Context: Previous studies suggest that clinicians' prediction of survival (CPS) may have reduced the accuracy of objective indicators for prognostication in palliative care. Objectives: We aimed to examine the accuracy of CPS alone, compared to the original Palliative Prognostic Score (PaP), and five clinical/laboratory variables of the PaP in patients with far advanced cancer. Methods: We compared the discriminative accuracy of three prediction models (the PaP-CPS [the score of the categorical CPS of PaP], PaP without CPS [sum of the scores of only the objective variables of PaP], and PaP total score) across 3 settings: inpatient palliative care consultation team, palliative care unit, and home palliative care. We computed the area under receiver operating characteristic curve (AUROC) for 30-day survival and concordance index (C-index) to compare the discriminative accuracy of these three models. Results: We included a total of 1534 subjects with median survival of 34.0 days. The AUROC and C-index in the three settings were 0.816–0.896 and 0.732–0.799 for the PaP total score, 0.808–0.884 and 0.713–0.782 for the PaP-CPS, and 0.726–0.815 and 0.672–0.728 for the PaP without CPS, respectively. The PaP total score and PaP-CPS showed similar AUROCs and C-indices across the three settings. The PaP total score had significantly higher AUROCs and C-indices than the PaP without CPS across the three settings. Conclusion: Overall, the PaP total score, PaP-CPS, and PaP without CPS showed good discriminative performances. However, the PaP total score and PaP-CPS were significantly more accurate than the PaP without CPS.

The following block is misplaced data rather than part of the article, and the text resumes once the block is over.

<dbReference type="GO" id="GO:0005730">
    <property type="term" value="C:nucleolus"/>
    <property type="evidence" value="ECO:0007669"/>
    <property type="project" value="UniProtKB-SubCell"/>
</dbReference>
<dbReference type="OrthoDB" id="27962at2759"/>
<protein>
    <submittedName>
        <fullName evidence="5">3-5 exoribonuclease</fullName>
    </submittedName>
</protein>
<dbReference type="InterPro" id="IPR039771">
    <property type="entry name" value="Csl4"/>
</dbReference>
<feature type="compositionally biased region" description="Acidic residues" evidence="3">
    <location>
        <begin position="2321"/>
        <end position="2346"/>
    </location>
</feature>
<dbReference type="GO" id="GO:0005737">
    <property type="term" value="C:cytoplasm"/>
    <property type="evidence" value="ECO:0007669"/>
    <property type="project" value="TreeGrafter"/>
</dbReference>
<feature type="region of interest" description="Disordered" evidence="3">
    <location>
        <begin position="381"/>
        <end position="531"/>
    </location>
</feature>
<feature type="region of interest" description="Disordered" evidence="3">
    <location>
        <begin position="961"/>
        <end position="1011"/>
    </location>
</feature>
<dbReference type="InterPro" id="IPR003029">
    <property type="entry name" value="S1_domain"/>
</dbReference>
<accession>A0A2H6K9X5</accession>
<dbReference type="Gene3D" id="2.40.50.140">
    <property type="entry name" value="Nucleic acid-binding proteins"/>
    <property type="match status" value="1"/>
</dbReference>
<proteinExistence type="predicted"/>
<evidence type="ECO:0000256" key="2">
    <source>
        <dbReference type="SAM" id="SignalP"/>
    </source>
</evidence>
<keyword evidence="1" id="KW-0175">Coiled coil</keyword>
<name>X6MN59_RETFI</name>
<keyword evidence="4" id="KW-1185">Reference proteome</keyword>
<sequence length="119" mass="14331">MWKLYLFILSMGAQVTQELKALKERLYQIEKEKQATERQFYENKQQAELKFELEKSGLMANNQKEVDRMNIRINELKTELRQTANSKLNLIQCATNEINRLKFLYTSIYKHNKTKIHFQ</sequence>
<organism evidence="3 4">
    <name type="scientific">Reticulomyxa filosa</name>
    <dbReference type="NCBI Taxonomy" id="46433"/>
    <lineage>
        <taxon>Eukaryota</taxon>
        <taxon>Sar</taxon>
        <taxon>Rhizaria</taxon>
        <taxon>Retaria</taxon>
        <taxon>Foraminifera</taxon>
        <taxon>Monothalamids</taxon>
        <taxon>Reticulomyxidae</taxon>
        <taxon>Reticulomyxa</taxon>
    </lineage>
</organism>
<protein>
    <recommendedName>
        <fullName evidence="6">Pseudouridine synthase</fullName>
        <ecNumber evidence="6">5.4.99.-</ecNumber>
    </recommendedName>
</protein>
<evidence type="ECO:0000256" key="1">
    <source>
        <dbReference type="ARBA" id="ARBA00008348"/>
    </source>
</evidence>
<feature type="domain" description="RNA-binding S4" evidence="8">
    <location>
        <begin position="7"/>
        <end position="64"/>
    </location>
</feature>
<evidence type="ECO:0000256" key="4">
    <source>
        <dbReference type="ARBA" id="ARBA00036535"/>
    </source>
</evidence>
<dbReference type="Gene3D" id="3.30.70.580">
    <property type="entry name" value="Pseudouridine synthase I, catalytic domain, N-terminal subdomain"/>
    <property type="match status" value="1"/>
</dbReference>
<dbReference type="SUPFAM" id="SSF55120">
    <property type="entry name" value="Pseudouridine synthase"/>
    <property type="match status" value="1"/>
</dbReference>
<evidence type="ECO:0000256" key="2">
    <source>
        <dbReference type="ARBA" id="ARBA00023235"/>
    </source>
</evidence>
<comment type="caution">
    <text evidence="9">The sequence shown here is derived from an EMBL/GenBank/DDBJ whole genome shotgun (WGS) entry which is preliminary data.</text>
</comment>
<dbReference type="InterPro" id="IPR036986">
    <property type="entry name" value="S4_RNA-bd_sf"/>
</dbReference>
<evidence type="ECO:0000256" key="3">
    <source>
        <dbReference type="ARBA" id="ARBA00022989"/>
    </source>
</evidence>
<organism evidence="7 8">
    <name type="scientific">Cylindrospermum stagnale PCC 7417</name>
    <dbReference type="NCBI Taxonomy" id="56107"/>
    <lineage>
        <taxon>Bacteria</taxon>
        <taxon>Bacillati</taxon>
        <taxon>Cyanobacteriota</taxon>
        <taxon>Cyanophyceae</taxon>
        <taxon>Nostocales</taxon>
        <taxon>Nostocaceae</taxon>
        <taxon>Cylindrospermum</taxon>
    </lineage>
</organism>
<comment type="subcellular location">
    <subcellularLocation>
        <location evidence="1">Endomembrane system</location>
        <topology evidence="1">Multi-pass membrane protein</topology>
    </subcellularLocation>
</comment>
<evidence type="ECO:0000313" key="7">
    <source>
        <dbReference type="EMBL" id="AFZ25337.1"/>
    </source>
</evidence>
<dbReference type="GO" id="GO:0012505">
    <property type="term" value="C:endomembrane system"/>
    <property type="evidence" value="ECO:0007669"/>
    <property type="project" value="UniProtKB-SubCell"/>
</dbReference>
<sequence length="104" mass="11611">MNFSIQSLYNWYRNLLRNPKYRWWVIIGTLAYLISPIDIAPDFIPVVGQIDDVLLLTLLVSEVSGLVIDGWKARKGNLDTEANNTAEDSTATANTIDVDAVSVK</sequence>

- clinical prediction
ASJC Scopus subject areas
- Clinical Neurology
- Anesthesiology and Pain Medicine